The Sleeveless Society

News

Vogue

  • VOGUE FEATURE

    A vintage e-tailer on how to buy and wear vintage (even if it’s not a big ticket designer)

    A vintage e-tailer on how to buy and wear vintage (even if it’s not a big ticket designer)
    The Sleeveless Society

    Oh, this? It’s vintage.

    It’s been only a few months since Jaimi Krost started her online vintage store,The Sleeveless Society, but the idea was years in the making. Following a stint in New York as a buyer for one of the city’s best designer consignment stores, Krost realised the pre-loved market was comparatively untapped in Australia, especially online. Taking matters into her own hands, she returned to her hometown of Sydney to open her own online store for hard-to-come-by vintage. Here, she tells Vogueabout becoming a business owner, her biggest buying regrets and why beautiful vintage doesn’t always need a designer label. 

    What inspired you to start your business?
    “I’ve always had a passion and love for vintage. Turing that passion into a business was an obvious decision that I realised through dabbling in many different areas of the fashion industry. I’m grateful to have experienced different avenues as it led me to realise not only what I wanted to do but more so what I didn’t want to do. Owning my own business and having complete creative control in an area I’m so passionate about has been an exciting and exhilarating venture so far.”

    Where did the name ‘The Sleeveless Society’ come from?
    “I wish I had a cool backstory for the name. Truthfully it came about from a lot of brainstorming and procrastinating. I had a few frontrunners but in the end I went with my gut and chose a name I could imagine growing as my brand. I liked that the word ‘Society’ created a feeling of community. There is an ongoing joke with friends and family in regards to selling only sleeveless clothing. I definitely wasn’t being so literal in my thinking when I came up with the name.”

    Where do you source your vintage?
    “I source from all over the world, locally and internationally. Most of my current stock I found on a buying trip to New York and Los Angeles, taken soon after deciding to start the business. I source through dealers, wholesalers, flea markets and thrift stores. I also take product on consignment, and have recently introduced a hiring service, where you can hire a piece for a percentage of its selling price.”

    What qualities do you look for in vintage?
    “When sourcing vintage I look for pieces with a point of difference. Items that stand out and support individuality. Pieces I feel will add to someone’s wardrobe, and complement their personal style. Cut, finish and detail are three important qualities I consider when buying. I ensure all my products represent these things, as well as quality and wearability. I love finding designer vintage, but stumbling across a well-made garment with no label is as exciting to me.”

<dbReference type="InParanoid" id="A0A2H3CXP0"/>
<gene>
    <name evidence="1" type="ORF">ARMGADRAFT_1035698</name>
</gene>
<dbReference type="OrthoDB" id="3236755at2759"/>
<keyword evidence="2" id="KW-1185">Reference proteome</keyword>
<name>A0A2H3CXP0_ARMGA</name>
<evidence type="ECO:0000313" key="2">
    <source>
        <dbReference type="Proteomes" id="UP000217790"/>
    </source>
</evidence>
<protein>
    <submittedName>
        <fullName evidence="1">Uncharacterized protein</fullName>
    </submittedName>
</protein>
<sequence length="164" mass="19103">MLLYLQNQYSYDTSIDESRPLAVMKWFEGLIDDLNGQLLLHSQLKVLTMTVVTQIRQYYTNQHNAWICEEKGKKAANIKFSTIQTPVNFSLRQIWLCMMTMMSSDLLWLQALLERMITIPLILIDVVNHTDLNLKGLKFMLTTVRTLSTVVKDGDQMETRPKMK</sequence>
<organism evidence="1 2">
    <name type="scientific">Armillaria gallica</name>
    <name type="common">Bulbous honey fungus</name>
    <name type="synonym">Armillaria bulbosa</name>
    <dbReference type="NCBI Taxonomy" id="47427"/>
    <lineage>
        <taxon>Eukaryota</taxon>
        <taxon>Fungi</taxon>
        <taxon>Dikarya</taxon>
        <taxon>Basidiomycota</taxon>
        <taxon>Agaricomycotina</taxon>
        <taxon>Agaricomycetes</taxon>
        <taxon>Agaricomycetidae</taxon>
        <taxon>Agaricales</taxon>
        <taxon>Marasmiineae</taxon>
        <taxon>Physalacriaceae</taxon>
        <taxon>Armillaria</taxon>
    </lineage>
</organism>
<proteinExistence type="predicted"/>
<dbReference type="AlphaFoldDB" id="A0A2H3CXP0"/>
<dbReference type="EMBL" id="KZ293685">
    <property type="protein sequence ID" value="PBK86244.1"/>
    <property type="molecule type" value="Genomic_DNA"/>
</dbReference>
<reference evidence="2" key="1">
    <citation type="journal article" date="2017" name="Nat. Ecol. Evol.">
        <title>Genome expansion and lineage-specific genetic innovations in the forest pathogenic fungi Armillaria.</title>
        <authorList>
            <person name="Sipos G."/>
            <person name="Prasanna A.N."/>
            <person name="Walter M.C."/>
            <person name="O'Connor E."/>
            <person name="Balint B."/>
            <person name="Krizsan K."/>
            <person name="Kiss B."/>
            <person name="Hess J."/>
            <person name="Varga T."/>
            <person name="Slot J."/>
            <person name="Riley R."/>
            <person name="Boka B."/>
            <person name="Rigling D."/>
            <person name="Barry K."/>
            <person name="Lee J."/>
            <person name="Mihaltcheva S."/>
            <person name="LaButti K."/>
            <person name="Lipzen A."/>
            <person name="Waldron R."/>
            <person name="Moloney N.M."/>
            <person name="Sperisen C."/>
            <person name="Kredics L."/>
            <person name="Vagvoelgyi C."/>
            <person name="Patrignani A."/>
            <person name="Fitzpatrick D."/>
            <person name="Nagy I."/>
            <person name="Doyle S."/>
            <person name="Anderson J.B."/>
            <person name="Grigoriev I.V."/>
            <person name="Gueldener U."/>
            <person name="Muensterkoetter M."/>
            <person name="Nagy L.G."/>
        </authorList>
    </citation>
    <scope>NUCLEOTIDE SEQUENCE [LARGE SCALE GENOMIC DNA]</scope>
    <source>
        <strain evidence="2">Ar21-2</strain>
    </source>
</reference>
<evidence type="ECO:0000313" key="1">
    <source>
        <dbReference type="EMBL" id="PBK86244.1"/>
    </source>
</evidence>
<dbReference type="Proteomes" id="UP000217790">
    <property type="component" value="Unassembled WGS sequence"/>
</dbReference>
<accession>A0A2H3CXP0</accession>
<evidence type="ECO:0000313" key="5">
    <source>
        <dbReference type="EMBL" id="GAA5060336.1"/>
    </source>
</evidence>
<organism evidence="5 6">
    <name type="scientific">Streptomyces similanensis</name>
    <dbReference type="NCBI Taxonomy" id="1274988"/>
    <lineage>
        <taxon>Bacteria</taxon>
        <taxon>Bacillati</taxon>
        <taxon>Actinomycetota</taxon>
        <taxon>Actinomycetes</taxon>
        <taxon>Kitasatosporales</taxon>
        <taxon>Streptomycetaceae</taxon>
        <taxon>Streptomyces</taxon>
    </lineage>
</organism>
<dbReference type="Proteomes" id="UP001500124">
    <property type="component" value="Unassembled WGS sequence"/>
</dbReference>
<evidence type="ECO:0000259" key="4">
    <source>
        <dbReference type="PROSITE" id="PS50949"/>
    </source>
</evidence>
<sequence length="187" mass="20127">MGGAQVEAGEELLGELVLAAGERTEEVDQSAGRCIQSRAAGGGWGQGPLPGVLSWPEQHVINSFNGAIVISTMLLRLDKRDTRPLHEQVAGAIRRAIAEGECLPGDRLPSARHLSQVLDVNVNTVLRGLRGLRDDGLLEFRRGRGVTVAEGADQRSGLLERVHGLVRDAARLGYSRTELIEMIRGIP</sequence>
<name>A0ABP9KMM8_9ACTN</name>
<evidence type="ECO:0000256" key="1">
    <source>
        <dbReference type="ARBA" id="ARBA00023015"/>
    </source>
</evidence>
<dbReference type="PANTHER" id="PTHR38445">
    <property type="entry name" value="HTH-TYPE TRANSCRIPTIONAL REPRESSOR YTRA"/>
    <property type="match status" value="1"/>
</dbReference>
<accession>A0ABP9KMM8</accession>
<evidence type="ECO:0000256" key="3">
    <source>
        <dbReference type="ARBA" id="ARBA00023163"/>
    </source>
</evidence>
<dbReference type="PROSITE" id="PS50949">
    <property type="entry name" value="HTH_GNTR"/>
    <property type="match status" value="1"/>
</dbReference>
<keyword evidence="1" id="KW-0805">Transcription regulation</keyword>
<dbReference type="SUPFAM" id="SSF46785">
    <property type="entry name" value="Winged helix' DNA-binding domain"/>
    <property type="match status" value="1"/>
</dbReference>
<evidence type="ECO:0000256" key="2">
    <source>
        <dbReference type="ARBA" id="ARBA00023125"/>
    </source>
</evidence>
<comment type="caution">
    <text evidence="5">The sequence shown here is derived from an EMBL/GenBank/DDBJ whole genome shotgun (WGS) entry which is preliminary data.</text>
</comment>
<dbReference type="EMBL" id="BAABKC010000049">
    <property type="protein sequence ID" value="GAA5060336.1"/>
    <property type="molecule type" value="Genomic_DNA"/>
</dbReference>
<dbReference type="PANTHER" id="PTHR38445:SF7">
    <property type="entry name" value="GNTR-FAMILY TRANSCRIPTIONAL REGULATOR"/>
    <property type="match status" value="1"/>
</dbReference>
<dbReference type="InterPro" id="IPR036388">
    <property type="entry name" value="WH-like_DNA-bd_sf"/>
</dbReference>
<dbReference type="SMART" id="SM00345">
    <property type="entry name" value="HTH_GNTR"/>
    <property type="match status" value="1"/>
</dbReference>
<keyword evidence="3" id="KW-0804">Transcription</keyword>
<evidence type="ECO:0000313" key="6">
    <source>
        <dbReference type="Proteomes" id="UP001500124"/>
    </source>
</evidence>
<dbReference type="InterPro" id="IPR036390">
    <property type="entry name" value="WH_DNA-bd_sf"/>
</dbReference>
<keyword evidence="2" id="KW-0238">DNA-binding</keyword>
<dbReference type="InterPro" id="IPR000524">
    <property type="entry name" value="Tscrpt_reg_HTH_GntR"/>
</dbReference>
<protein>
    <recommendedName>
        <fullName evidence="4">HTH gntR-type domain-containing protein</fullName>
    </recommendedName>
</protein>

Do you buy according to what speaks to you?
    “Subconsciously, I buy according to my taste and style, and what speaks to me. I don’t necessarily buy for myself, but my personal style is definitely represented. Everything I choose to sell needs to embody a specific level of taste. I have based my business on ‘modern’ vintage. I make sure to keep an eye on current trends and try to source pieces that will fit in with what women want to wear today.”

    What is an instant deal-breaker when buying vintage?
    “Garment quality is very important. I have passed on many amazing pieces because they were unsalvageable. I have a selection of items collected over time that I archive in my personal collection, but would never consider selling them. I want to be trusted and known for selling high quality products. In saying that, vintage for the most part is pre-owned and obviously has already had a long life before reaching its next home, so this needs to be taken into consideration. If I consider a piece worthy of repair I will definitely do so. Having a sewing background has definitely proven to be a huge plus.” 

    What should we keep in mind when shopping for vintage especially online?
    “Shopping for vintage is very personal. You are buying something that ultimately is going to set you apart, that no one else has and is totally unique to you. When buying vintage for myself I look for impeccable fit and shape. If you find a piece that fits you well, it can last you season after season,. When shopping online make sure to take note of the size, fabric, and care details. We show all clothing on the body, displaying its true fit, shape and style. We also include a description of its condition.” 

    What are your tips for wearing vintage in a modern way?
    “For most people considering vintage I would suggest keeping it simple. Incorporate a statement vintage item or two into your look.”

    Are there any vintage items you regret not purchasing?
    “Absolutely. I have a long list. I spent a day deciding on a lizard skin Chanel handbag. When I went back to the store first thing the next morning it had sold online overnight. A few years ago, I walked away from an amazing red Valentino skirt in Los Angeles because it was the start of my trip and I wasn’t sure what I would find. It was a good lesson. Something better is most likely not going to be waiting for you around the corner.”

    What is your vintage fashion motto?
    “If you are lucky enough to find it, and love it, BUY IT. Another which we have printed on a postcard that is sent out with every online order is ‘People will stare. Make it worth their while’ which is a quote from Harry Winston.

    If you could own any piece of vintage in the world, what would it be?
    “I’m still searching for that perfect vintage Chanel handbag.”

    View Post

Join our Mailing List!

Join today and be updated with discounts, exclusive new finds and members only offers!